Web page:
Art Papers, Nov/Dec 1986
Cutting ‘Em Off at the Pass: Experiments, Diversions and Lies, by Michael Corris. Mattress Factory Group Exhibition, Arts Festival of Atlanta September 10-28, 1986.

Within the Festival, the enclaves of high art were entirely in agreement on one point: they were addressing those who don’t make art, yet purchase art. In this context, the notion of the organicity of culture — and therefore, the non-existence of any such lacunae in interpretation — takes on new and significant meaning. What role is to be played by the apparently innocent description of diversity as an organic whole?

"If the Artist Market is the backbone of the Arts Festival", wrote Catherine Fox in a review of the MFG exhibition ("Mattress Group supports diverse, bold exhibits," The Atlanta Constitution, 9/23/86), "and this year’s Bathhouse show, with its heavy social critique, is the brain - or, at least, the superego - then the Mattress Group’s show must be the heart." It seems that such casual metaphorization really has, as its core, a profoundly disturbing, bourgeois conception of social life. The figure is misplaced and serves to enforce what has been for artists, among others, a disastrous split between theory and practice, labor and management, ownership and control and non-ownership and servitude. This is the double talk of the cultural manager, for whom everything is neatly in place. For those there can be no gaps, no ‘dark shadows’ of culture.

….On the other hand, there were works in the MFG exhibition which refused to be merely decorative or entertaining or slight; for example, the works by Terry Boling, Michael Jenkins, Lisa Tuttle and Victoria Webb. So while the Bathhouse and the Pavilion appear to co-exist in an oppositional relation to each other, the very categories upon which that judgement is rendered prove to be unstable and illusory. There is no denying that they do represent two differing paradigms of art making, which, unfortunately, has raised the red-herring of ‘accessibility’ leading to the veiled charge of elitism or obscurantism or, at the very least, excessive intellectualism, levelled at MFG’s efforts.

This issue of accessibility is irrelevant. There is nothing in either of the two shows which supports such a claim. To confuse ‘accessibility’ with ‘popularity’ is to participate in the malformation of social discourse. To say that art is either this way or that way is to enforce normativity. What has that got to do with the production of meaning?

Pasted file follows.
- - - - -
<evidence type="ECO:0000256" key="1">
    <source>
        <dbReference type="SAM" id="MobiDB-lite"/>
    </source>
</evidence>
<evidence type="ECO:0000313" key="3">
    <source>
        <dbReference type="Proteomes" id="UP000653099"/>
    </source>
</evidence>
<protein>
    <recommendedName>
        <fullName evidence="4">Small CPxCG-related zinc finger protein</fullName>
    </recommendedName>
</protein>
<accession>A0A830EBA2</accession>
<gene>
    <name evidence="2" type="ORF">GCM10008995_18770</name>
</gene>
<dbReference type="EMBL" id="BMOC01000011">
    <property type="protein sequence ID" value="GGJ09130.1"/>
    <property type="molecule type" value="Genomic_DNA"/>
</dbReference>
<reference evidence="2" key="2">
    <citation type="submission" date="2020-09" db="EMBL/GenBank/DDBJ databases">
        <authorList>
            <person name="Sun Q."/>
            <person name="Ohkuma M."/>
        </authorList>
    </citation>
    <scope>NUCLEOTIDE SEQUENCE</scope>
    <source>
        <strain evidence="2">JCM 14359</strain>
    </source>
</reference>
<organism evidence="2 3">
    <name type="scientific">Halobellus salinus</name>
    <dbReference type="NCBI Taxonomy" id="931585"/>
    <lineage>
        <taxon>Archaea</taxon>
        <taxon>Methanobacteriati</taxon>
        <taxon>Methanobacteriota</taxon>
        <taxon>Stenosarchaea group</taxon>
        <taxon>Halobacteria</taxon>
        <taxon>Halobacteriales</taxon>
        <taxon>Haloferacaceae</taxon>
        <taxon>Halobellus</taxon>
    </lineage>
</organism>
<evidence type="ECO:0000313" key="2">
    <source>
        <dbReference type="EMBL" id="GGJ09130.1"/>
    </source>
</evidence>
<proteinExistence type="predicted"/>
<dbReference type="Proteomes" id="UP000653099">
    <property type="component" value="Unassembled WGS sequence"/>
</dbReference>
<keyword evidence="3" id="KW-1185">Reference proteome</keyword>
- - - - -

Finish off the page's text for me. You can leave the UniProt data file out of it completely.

-Michael Corris
Michael Corris is an artist, art historian and arts writer. Corris holds a BA from Brooklyn College, an MFA in painting/media from the Maryland Institute College of Art, and a PhD from University College London. A former member of the Conceptual art group Art & Language, Corris’s papers and archive of early Conceptual art are now housed at the Getty Research Institute in Los Angeles. He was a founding editor of The Fox (1974–76) and Red-Herring (1976–79). His art criticism has been widely published in journals and magazines devoted to modern and contemporary art including Art Monthly, Artforum, FlashArt, Art History, art+text and Mute. Corris' most recent books include Conceptual Art: Theory, Myth and Practice (Cambridge U.P., 2004), David Diao (TimeZone8 Books, Beijing, 2005), Ad Reinhardt (Reaktion Books, 2008), and A MUTE Reader.

Statement for the exhibit:
For the past six years I have been painting; landscapes, portraits, mostly dreams of visions. Because the urbanization of the city keeps edging the green out, I find myself using landscapes in the dream paintings and vice-versa. For this exhibit I chose to portray what was once a huge field of Kudzu, home to birds and winos and a source of local mystery. You could walk down my street into this place of rambling trees and bushes and leaves where old mattresses lay with flattened discarded jackets, ancient bottles, arrangements like cheap Stonehenges. It was quiet, peaceful. Now the Carter Library exists there with a large parking lot, well lit at night with a guard to shoot stray dogs, people who get too close. No more solace or mystery to it, the moon can’t compete with buglights.